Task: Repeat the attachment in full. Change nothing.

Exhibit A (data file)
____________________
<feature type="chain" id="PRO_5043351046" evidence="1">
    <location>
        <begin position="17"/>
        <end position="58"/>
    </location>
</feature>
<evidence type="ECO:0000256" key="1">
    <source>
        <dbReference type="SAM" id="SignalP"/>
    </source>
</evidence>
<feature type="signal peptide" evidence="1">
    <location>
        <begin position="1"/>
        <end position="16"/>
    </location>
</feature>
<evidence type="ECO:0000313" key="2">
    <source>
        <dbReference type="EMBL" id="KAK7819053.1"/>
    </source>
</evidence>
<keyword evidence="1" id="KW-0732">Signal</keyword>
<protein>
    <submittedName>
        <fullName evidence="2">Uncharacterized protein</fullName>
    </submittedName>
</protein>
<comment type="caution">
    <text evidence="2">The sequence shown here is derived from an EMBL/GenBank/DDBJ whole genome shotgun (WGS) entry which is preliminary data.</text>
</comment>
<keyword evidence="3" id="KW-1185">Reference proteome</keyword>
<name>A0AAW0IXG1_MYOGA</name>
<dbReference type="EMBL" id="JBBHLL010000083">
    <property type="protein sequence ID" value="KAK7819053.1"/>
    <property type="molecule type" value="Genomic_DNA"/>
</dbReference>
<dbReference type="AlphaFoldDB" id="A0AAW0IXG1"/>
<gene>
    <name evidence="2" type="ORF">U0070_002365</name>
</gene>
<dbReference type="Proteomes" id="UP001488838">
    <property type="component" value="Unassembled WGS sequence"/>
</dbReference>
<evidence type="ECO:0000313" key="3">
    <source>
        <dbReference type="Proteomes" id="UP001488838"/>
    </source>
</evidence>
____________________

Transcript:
<feature type="chain" id="PRO_5043351046" evidence="1">
    <location>
        <begin position="17"/>
        <end position="58"/>
    </location>
</feature>
<evidence type="ECO:0000256" key="1">
    <source>
        <dbReference type="SAM" id="SignalP"/>
    </source>
</evidence>
<feature type="signal peptide" evidence="1">
    <location>
        <begin position="1"/>
        <end position="16"/>
    </location>
</feature>
<evidence type="ECO:0000313" key="2">
    <source>
        <dbReference type="EMBL" id="KAK7819053.1"/>
    </source>
</evidence>
<keyword evidence="1" id="KW-0732">Signal</keyword>
<protein>
    <submittedName>
        <fullName evidence="2">Uncharacterized protein</fullName>
    </submittedName>
</protein>
<comment type="caution">
    <text evidence="2">The sequence shown here is derived from an EMBL/GenBank/DDBJ whole genome shotgun (WGS) entry which is preliminary data.</text>
</comment>
<keyword evidence="3" id="KW-1185">Reference proteome</keyword>
<name>A0AAW0IXG1_MYOGA</name>
<dbReference type="EMBL" id="JBBHLL010000083">
    <property type="protein sequence ID" value="KAK7819053.1"/>
    <property type="molecule type" value="Genomic_DNA"/>
</dbReference>
<dbReference type="AlphaFoldDB" id="A0AAW0IXG1"/>
<gene>
    <name evidence="2" type="ORF">U0070_002365</name>
</gene>
<dbReference type="Proteomes" id="UP001488838">
    <property type="component" value="Unassembled WGS sequence"/>
</dbReference>
<evidence type="ECO:0000313" key="3">
    <source>
        <dbReference type="Proteomes" id="UP001488838"/>
    </source>
</evidence>